The five-factor model is not without its critics, however. In a study in which people with personality disorders completed a questionnaire assessing them on the basis of the five factors, the profiles of the various personality disorders turned out to be rather similar to one another (Morey et al., 2000). Some might say this is fine, and that fewer dimensions would simplify things. But proponents of the need to be more specific have responded to this difficulty by claiming that differentiating among the different personality disorders requires breaking down the five factors into their “facets” (Lynam & Widiger, 2001). Each of the five factors has six facets, or components; for example, the extraversion factor includes the facets of warmth, gregariousness, assertiveness, activity, excitement seeking, and positive emotionality. Differentiating among the personality disorders might require a more detailed assessment that includes these specific personality facets. Beyond the need to consider facets, it appears that some disorders, such as schizotypal personality disorder, are more distinct than being just extreme points along a dimension; statistical analyses suggest that people with these disorders tend to be qualitatively different from other people. For example, people with schizotypal personality disorder tend to experience perceptual oddities that others don’t experience even in mild degrees (Haslam & Kim, 2002).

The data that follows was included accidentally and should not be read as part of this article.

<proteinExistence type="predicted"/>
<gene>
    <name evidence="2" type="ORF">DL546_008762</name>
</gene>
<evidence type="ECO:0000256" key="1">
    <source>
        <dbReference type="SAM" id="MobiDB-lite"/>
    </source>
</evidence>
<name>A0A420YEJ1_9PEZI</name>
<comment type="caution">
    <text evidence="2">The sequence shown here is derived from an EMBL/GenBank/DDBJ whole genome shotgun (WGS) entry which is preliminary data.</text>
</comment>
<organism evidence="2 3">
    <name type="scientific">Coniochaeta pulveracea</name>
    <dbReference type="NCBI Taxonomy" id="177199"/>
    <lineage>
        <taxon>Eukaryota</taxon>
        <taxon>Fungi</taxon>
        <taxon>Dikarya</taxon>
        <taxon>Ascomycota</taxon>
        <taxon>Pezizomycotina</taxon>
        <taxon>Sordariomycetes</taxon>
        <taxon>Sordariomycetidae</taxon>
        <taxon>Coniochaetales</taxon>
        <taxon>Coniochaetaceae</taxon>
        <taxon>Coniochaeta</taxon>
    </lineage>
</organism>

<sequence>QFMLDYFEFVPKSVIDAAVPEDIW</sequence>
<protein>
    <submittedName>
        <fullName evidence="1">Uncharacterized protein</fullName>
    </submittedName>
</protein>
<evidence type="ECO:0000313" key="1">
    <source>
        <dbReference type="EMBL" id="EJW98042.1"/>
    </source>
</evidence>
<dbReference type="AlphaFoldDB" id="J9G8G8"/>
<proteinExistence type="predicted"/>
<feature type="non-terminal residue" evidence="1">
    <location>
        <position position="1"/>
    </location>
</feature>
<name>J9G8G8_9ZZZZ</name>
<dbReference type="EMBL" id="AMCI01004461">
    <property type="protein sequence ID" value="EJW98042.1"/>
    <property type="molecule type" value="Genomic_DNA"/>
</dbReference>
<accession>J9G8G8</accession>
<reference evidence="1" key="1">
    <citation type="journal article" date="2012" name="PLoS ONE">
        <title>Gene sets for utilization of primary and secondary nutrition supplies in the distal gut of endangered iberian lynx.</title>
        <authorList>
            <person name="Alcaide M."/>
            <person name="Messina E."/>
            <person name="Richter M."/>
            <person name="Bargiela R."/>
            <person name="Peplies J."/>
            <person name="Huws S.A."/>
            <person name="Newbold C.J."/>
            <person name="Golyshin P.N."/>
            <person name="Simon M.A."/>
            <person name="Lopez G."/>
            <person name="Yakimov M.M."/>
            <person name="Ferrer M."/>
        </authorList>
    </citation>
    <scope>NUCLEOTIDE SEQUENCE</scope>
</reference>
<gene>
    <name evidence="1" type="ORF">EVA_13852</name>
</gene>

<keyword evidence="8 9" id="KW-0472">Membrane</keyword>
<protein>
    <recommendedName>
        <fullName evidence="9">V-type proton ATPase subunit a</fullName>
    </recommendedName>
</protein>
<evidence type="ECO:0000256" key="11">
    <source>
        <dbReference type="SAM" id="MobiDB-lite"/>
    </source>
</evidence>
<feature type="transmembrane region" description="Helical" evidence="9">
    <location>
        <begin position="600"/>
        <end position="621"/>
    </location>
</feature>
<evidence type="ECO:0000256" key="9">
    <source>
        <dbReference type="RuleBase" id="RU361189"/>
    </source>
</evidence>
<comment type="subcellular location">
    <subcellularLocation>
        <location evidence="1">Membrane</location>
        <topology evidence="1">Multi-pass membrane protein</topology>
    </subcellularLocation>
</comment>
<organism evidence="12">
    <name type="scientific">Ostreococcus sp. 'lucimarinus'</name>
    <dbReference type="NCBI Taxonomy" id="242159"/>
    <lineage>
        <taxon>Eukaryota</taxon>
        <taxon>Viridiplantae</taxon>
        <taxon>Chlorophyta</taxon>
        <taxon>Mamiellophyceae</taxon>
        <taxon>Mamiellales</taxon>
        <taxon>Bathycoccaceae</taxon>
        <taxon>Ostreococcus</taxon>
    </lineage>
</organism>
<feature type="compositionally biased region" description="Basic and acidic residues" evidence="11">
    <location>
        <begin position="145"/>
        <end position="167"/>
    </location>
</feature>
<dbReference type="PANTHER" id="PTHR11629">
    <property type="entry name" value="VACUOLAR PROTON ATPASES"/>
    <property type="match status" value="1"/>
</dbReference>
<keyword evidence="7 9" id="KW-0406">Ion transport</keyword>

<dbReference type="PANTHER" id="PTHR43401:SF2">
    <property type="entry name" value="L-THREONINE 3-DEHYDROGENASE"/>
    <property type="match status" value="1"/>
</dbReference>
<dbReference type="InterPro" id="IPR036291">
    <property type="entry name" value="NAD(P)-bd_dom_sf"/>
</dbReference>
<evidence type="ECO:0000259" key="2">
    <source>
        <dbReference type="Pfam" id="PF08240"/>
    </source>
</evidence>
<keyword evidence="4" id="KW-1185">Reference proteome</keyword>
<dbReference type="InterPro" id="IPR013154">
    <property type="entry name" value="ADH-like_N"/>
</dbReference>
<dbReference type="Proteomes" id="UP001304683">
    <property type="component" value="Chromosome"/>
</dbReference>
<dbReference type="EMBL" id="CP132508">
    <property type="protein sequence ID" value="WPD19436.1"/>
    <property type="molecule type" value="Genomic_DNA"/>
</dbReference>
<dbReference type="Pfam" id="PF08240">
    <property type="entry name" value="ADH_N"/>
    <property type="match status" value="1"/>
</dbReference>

The five-factor model is certainly not a total solution to the problem of classifying personality disorders, but the important point is that a dimensional model has several distinct advantages. Most importantly, it handles the comorbidity problem, because comorbidity is a difficulty only in a categorical classification system like the one used in DSM-IV-TR. A dimensional system also links normal and abnormal personality, so findings on personality development in general become relevant to the personality disorders.

Problems with classifying personality disorders should not lead us to underestimate the importance of being able to identify them. Personality disorders are prevalent, and they cause severe impairments. Some of the problems with classification and diagnosis stem from the fact that these disorders have been the subject of serious research for less time than have most of the other disorders considered in this book. As research continues, the diagnostic categories will most likely be refined, and many of these problems might be solved. Bear these issues in mind, though, as we now turn to a review of the clinical description and etiology of the personality disorders in cluster A, cluster B, and cluster C. (pg. 390-391)
Kring, Davison, Neale, Johnson. (2007). Abnormal Psychology. 10th Edition. NY: Wiley & Sons.